VIDEO: One Solitary Life Turn on sound
POST NOTE: After this blog was posted, I received a note from one of my readers. She also addressed that people with a disability are also not given respect. She tells of a student named John who was an Albino. (Definition of albino: a person or animal having a congenital absence of pigment in the skin and hair which are unusually white and the eyes which are usually pink.)
” John, who was studious, nice, thin, not athletic at all. He was an albino. His hair was white, his eyes were almost pink. I liked him, and most kids did. A lot of the boys, who were considered “tough guys,” gave him a hard time. If any of us saw that we’d go after those kids and try to save John. We lived close to that family. His father died, and his Mom did her best. She had edema and had problems moving around, but John took care of her. It was such a sad situation and he did his best. John was intelligent and received outstanding grades in school. Just prior to graduation, his mother died. John hung himself. He couldn’t go on any longer. It boggles my mind when I hear about people who torture others because of their color or any disability, etc…”
I am writing this blog in honor of my Mother, Alta, who owned her small beauty salon. She began working as a stylist after she left home at the age of 16. When she had her salon in North Carolina, she had some wealthy patrons among the tobacco heirs. Mostly, her clients were the average person. Those were the “good old days.”
She would be horrified to know what small business owners are going through today. We lost my Mother at the age of 93, long after she retired. Her last few months were in an assisted living and nursing home.
On a previous blog, I wrote that I thank God that she didn’t have to be without family to cheer and visit her as many have these last few months. Just today, I have learned that our Governor in Florida is once again making visits for families possible with proper precautions. We mourn for those who died all alone during this time.
What does all this have to do with the COST of beauty? I will quote what a small business owner in California, like my Mother, had to say about a very wealthy member of our Congress and the Speaker of the House.
It appears that the business owner has released to the public a scene from her security camera, showing the Speaker with a wet head and no mask over her nose or mouth, moving through the inside of the salon, after having her associate called in that she was coming in for a “wash and blow.” Like most salon owners, the owner rents out the chairs to stylists, and can’t control who their customers may be.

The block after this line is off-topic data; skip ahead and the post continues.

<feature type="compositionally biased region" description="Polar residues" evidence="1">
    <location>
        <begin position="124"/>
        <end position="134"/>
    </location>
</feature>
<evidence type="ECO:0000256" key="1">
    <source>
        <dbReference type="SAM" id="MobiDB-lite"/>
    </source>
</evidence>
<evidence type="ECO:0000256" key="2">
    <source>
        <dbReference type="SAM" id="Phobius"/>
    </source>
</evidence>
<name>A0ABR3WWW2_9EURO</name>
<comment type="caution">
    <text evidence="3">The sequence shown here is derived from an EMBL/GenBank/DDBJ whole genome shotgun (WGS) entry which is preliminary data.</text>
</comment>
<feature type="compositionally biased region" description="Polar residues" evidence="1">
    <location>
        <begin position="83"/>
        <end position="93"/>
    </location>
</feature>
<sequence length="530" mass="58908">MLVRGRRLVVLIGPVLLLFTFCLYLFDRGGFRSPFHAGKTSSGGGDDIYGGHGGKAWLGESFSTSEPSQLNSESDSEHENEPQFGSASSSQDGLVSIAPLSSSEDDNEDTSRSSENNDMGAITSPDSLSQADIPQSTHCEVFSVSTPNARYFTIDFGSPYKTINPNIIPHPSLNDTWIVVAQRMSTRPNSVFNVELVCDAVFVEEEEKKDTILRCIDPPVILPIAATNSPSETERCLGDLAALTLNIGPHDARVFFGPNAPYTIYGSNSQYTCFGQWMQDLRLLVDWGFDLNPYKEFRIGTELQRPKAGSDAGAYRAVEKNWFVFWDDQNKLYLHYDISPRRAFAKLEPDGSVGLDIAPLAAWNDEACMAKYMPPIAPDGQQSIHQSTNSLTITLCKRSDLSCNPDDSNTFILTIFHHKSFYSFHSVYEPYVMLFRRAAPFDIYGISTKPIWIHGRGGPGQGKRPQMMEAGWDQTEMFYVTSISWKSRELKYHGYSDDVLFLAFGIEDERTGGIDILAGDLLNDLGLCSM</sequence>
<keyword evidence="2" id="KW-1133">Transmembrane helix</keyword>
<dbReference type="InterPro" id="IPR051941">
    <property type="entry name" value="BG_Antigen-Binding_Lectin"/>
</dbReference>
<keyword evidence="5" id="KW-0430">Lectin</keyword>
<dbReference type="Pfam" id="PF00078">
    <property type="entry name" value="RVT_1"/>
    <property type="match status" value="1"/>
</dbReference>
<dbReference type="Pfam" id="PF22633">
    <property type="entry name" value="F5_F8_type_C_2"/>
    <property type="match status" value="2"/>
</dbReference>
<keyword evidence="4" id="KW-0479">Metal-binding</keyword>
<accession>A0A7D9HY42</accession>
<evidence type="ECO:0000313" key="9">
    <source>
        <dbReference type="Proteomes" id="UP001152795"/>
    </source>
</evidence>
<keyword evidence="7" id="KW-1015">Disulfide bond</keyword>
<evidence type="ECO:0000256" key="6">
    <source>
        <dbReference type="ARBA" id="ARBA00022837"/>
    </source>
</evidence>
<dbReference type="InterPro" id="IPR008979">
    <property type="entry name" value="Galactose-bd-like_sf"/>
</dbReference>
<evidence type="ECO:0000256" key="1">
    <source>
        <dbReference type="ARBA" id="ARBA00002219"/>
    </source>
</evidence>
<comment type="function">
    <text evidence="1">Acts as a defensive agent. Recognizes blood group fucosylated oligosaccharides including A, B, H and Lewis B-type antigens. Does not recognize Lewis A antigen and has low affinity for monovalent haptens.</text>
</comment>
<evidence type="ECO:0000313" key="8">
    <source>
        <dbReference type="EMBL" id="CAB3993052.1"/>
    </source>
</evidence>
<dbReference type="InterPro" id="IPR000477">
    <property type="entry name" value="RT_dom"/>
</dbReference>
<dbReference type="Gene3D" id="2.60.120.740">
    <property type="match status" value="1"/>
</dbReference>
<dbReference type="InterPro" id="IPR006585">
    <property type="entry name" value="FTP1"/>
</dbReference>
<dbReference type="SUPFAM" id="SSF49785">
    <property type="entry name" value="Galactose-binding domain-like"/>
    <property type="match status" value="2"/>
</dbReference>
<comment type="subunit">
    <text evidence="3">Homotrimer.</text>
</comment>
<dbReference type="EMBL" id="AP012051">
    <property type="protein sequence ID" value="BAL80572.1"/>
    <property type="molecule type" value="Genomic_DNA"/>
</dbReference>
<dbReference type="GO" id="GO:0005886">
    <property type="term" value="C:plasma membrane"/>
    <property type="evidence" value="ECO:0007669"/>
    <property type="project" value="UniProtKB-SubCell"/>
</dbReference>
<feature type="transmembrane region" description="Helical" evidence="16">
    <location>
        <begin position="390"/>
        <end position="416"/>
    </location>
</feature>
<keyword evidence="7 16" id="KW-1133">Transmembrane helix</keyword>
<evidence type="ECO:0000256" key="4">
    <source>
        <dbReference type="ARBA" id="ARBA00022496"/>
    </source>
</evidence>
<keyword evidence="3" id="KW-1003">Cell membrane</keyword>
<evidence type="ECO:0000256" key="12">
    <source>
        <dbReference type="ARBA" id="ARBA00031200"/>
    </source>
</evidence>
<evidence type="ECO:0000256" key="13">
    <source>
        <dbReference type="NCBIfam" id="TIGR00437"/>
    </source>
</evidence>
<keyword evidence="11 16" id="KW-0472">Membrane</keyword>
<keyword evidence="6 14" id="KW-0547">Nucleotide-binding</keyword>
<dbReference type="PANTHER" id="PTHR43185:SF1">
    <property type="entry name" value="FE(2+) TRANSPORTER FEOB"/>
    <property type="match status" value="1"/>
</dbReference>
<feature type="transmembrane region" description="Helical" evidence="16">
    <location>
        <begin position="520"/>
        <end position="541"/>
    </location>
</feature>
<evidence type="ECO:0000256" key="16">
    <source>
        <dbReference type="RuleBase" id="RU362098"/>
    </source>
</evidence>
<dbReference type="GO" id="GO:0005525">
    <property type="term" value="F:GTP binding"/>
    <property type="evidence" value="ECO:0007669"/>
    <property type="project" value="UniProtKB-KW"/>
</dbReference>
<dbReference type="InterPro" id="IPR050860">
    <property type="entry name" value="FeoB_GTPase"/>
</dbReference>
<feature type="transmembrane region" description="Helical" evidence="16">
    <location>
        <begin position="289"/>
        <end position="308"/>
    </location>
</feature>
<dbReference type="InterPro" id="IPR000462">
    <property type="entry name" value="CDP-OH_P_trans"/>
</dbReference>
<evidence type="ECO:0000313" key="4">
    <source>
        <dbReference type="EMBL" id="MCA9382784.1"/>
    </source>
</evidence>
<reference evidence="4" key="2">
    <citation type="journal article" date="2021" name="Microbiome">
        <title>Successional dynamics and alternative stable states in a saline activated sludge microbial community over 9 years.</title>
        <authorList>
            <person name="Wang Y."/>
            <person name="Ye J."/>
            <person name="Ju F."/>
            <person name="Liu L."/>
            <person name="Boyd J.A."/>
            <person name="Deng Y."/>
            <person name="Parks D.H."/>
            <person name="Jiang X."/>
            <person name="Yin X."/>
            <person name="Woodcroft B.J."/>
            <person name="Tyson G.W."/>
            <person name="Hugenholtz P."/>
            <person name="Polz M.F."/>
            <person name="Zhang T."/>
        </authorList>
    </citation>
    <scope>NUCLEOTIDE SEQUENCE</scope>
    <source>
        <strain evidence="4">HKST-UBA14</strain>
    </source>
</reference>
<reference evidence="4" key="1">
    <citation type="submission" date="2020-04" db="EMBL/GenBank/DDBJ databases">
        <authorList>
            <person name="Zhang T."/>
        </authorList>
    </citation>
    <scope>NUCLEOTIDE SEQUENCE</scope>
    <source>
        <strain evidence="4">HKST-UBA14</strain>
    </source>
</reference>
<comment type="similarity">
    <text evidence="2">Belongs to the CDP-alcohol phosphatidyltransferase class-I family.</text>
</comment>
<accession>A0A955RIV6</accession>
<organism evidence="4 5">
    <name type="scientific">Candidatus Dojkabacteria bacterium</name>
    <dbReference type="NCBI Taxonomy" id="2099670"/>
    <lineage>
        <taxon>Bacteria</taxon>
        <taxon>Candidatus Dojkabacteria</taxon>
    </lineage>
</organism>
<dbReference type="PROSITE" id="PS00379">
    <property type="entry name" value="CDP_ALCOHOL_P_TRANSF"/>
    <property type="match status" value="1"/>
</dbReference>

Oh, yes, the owner, Erica Kious, is being rebuked that she didn’t get permission to release the security clip, but she felt obligated to do so because of the fight that small business owners, like herself, have had to go through during this pandemic. She also is being shown in the press as a person who “set up” the Speaker…even though the Speaker is the one who asked to come in for the style. Kious’ response to the battle, “I’ve had a camera system in there for five years….I didn’t go in there and turn cameras on as soon as she walked in and set her up. So that is absolutely false.”
Her response also for why she released the video of the Speaker was this:
“This is for everybody,” she said. “I am sharing this because of what everyone in my industry, and my city, what every small business is going through right now.”
These battles will continue and the Press loves it, but there is much suffering going on in the small-business arena. This blog is not to write in depth here about the many small business owners who have had their businesses burned to the ground by so-called “protesters.” That could be another post.
The fact remains that those who are doing this without regard to the hard work put into developing a business is despicable. Their real names are not “protesters”, but “anarchists” and “criminals.” There is certainly NO BEAUTY in what they are doing. I wonder why the young people/or older, who go out night after night to destroy, have not learned anything about RIGHT and WRONG. No cause…or position in thought…can justify this in any way. People have died. Having hair done, or some have laughingly called “hairgate,” is small potatoes. The real point is destruction and the shut-downs.
As my readers know, history is a big teacher. The Nazi regime brought about a similar situation before WWII when they went out to destroy the hard-earned businesses of the Jews. We know how this ended…with millions incarcerated…and murdered. Whenever a mob picks a leader and gets into power, someone will be the scapegoat. There will always be a reason to blame someone for the crisis. Beware…beware…America!
( I continue with the article, in part, by Brook Singman, with an interview of Erica Kious, the small business owner of the salon in California. )